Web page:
The Women's Club Fitness Center & Day Spa has brought women together for nearly a quarter century to develop strong bodies and radiant skin. Under the direction of owner Florence Auld, their all-female staff has grown from 15 to 55 professionals who have earned advanced degrees, certifications, and secret handshakes in their fields, including specialists in cardiac rehabilitation and myofascial-release massage. Before earning her doctorate in Naturopathic Medicine from Bastyr University, nutritionist Lucky Bennett fed her interest in women's health at the University of Washington, where she earned a degree in Women's Studies with a focus on women and medicine.
The staff welcomes new gym members by designing them a personalized workout regimen, then walking them through the correct use of strength and cardio equipment. More than 50 group classes add camaraderie to cardio or stretch-and-toning workouts, and childcare is available for a nominal fee to help mothers make friends their own age. Spa treatments focus on revealing fresh, smooth skin all over the body with topical treatments in tandem with pore-clearing sessions in the dry-rock sauna.
Certified surgeon Dr. Anouche M. Roberts of Liquid Facelift Centers combines surgical expertise with a passion for aesthetic medicine. Her expert knowledge of the face aids her as she wards off signs of aging with liquid facelifts and laser treatments using a laser new to the industry. A restrained aesthetic style, attention to detail, and knack for all things artistic round out Dr. Roberts? qualifications and explain her affinity for cross-stitching all of her patients? post-op prescriptions rather than writing them. Having performed more than 5,000 injectable procedures using the micro-cannula injection technique, Dr. Roberts has mastered performing pain-free, precise injections with little to no bruising.
As its name implies, Spa World blends the spa traditions of diverse cultures into a contemporary oasis dedicated to total-body relaxation. The 50,000-square-foot, modernized jimjilbang?a traditional Korean bathhouse?admits guests 24 hours per day, seven days a week, giving them up to 12 hours of open access to a bade pool, a sauna, a fitness center, and seven poultice rooms.
One of the spa?s many focal points is the bade pool, which targets sore muscles with nine water-blasting massage stations, including a neck shower and a bench jet that sprays high-pressure water onto feet, calves, waists, and sides to increase blood circulation. Nudity is required to keep the pool free of clothing-based contaminants. Blue onyx, amethyst gems, and ice arch overhead in the seven poultice rooms, each of which is artfully decorated and designed to detoxify bodies. Rare substances comprise the walls and ceilings; Korean red clay radiates purifying bio-infrared rays, and salt rocks imported from the Himalayas expand pores. To nourish guests who choose to remain for the day pass?s full 12 hours, the onsite restaurant sometimes pilfers these salt rocks to help flavor its authentic Asian cuisine.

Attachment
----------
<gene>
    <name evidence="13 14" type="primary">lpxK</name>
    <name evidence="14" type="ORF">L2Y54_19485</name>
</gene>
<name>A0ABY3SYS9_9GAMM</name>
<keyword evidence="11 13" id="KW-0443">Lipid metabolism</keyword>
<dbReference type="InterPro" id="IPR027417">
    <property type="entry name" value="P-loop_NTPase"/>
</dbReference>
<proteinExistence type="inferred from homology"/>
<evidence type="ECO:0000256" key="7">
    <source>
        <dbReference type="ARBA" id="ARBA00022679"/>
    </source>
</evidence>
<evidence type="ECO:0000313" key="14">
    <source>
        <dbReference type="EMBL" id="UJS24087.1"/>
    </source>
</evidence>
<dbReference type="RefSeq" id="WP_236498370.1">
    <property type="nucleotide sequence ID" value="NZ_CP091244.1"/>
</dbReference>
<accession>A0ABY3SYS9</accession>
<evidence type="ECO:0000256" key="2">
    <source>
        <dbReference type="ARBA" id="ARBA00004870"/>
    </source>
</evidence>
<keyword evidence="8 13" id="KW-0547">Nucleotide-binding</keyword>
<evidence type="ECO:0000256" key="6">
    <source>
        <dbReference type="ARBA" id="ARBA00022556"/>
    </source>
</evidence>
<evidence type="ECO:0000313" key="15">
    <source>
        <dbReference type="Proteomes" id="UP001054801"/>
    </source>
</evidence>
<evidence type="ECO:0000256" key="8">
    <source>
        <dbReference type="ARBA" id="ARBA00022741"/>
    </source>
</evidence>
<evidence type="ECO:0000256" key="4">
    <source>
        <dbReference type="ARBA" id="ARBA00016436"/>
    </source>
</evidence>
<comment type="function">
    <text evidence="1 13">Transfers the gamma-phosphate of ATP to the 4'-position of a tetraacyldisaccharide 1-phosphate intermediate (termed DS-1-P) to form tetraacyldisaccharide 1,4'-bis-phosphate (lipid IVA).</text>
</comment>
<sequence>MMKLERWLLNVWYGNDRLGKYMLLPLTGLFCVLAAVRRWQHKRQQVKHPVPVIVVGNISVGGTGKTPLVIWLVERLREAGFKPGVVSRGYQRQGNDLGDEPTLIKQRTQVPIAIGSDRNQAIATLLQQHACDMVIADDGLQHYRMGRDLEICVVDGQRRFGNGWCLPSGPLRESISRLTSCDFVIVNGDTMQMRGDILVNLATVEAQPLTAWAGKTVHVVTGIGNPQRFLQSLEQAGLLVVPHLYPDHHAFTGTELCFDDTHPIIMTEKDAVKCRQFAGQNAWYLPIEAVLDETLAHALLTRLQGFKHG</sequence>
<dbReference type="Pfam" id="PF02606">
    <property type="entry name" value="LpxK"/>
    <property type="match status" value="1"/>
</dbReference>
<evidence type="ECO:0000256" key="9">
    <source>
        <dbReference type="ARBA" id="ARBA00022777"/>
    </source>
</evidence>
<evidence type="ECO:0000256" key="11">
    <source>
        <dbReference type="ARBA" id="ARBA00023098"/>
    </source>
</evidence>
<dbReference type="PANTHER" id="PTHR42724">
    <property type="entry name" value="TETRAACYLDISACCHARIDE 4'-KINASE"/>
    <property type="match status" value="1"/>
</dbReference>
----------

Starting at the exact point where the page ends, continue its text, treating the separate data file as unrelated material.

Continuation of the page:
Tucked within the unsuspecting confines of the Centreville Square shopping center, the newly renovated Eden’s Reflexology Spa offers a soothing atmosphere marked by detoxifying tea baths, steamed towels, and other therapeutic elements. Add-ons such as this are commonplace in the spa's many treatments, including its signature offerings: Asian acupressure and deep-tissue massage. During hands-on sessions, the therapists loosen tight joints and knots as clients lie fully clothed in a common area or private treatment room. To deepen the relaxation, the therapists often incorporate hot stones or pepper in elements of foot reflexology that awaken key regions of the brain that are otherwise too busy worrying about gravity.
As a nationally certified, mobile massage therapist, Tina Jones brings soothing massages to party goers and office workers. The benefits of her gentle kneads range from decreased anxiety to better blood circulation. She also helps brides and bridal parties relinquish wedding-day jitters, which are often aggravated by seeing the dragon that will eat you if you run away.
By the time Tukta Roylance was 4 years old, an observer already could have predicted that she would settle on Thai massage as a career. That's because as a tot in Thailand, she'd trot on her grandfather's back to stomp out the knots he developed while working. Though it took a foray into the world of finance in the U.S. for her to realize her calling herself, she eventually returned to Thailand to study at Wat Po, a prestigious massage institute that specializes in Thai healing. Like the microwaveable popcorn bag that destroyed most of Norway, her studies just kept expanding, and her areas of expertise now also include herbal massage and foot reflexology. Today her massage roster includes prenatal, Swedish, and sports modalities, each of which can be enhanced with aromatherapy and paraffin add-ons.